I told my wife, my mother, and my niece that crying wasn’t so bad. “If he’s clean and fed,” I said of my son, “then what’s so bad about him crying?” My mother nodded. My wife turned up a brow. My niece slipped a smile as she watched our son. It was her first time meeting him, and she had already summoned me to come get him when he started into his evening song.
I think of Bryce’s roars as songs.
I later told my wife that God knew what parents needed. We need to care differently about cries, screams and tears in week five than we did during week one. Otherwise, there’d be a lot less families!
Maybe I’m a little more heartless than the average person, but I think it’s good to cry. Kids exercise their lungs, and that has to be good, no? One person told me the other day that crying babies are communicating babies. So, in his mind–and I’ve heard not a few people say something like this–the kid is telling us what he needs or wants.
I’m thankful that Bryce doesn’t suffer from colic. That I don’t suffer from it. He cries as any normal baby would. It’s just that normal goes a very long way, and it seems to include whatever he decides to do or not do.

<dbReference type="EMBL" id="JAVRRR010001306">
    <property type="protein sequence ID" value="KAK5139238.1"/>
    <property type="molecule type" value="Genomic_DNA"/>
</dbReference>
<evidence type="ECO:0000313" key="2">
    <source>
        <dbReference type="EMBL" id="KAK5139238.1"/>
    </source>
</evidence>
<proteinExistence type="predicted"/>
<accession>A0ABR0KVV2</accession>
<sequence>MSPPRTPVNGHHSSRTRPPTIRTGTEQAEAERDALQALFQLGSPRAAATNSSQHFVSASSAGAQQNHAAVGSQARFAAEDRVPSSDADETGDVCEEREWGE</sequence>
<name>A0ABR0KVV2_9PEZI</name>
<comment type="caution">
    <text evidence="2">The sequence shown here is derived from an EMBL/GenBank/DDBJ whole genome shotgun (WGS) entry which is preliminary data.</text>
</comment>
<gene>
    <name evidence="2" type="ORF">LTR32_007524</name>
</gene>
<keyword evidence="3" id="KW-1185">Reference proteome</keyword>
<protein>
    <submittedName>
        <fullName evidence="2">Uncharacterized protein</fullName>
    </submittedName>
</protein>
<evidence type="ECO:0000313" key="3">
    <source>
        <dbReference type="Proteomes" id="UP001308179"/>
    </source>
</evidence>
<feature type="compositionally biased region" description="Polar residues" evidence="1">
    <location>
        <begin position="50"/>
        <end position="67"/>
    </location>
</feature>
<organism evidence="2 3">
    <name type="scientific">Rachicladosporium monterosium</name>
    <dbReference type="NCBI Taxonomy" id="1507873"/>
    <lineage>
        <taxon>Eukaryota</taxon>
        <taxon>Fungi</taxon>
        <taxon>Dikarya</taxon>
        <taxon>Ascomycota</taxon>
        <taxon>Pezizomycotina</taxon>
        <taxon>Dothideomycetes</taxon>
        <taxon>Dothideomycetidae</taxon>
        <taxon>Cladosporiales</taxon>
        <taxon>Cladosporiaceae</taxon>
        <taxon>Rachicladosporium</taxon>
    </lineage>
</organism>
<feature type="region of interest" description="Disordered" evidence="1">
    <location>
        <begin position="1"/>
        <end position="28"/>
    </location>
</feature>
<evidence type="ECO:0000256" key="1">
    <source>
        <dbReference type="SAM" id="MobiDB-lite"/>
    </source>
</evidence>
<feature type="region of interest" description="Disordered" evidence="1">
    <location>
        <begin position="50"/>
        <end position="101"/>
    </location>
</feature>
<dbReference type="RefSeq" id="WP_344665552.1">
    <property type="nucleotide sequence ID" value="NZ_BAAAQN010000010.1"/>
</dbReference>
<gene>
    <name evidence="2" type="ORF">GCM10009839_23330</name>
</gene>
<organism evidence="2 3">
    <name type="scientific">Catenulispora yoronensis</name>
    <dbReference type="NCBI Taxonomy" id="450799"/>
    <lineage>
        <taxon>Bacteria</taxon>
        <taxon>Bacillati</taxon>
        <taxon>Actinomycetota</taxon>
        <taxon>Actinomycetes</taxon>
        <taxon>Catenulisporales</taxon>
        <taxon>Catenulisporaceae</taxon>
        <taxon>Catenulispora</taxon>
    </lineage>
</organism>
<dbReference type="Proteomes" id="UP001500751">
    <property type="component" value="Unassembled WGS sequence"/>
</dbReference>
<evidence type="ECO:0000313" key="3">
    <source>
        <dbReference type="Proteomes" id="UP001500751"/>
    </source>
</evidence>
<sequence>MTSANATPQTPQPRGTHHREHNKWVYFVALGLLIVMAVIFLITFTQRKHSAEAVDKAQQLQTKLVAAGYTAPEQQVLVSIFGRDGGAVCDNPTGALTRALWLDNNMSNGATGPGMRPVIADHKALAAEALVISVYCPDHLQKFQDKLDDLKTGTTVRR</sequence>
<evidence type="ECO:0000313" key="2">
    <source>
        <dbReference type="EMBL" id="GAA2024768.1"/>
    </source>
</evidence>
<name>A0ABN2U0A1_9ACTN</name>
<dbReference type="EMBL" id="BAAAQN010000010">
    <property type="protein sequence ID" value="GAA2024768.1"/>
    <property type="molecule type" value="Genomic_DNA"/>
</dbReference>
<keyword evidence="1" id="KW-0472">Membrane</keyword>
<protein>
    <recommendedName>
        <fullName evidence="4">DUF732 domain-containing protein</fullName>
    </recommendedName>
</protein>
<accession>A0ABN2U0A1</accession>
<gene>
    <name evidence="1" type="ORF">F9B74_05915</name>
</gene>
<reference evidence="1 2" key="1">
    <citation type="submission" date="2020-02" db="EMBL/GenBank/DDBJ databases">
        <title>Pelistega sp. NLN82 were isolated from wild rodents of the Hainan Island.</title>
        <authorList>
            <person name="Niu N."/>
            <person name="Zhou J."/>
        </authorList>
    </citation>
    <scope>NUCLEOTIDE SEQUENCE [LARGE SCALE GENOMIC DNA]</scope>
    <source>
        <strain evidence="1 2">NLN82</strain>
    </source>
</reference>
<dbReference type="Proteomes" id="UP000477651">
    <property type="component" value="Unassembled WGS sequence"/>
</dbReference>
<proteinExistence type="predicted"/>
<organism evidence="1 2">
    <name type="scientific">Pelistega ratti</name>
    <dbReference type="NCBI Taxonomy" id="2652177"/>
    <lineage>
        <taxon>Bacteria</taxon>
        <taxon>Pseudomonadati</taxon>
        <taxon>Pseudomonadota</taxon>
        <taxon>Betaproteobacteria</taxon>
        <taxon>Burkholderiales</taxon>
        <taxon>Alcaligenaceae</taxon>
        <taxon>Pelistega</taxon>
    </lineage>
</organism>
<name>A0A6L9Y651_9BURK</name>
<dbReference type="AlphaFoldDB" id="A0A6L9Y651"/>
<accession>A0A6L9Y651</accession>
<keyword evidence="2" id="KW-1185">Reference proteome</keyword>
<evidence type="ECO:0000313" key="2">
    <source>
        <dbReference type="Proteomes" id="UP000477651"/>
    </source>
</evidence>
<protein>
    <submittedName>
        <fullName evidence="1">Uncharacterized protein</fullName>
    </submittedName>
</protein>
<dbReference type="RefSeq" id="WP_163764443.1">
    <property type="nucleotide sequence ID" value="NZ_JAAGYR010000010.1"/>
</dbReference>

In my mind, if the child is cared for, really provided for, in terms of diapers, clothes, food and all, then it’s a choice between 1) what he needs or wants and 2) what I need and want. He wants to be held. Comforted the articles say. I want to wash clothes. Yes, I have the snuggle vest, but that doesn’t work for every scenario. So there will be times when I surrender to my son’s want for closeness and times when I’ll say to myself, “I seldom get picked up everytime I want it, so Bryce will have to adjust.”
What say you?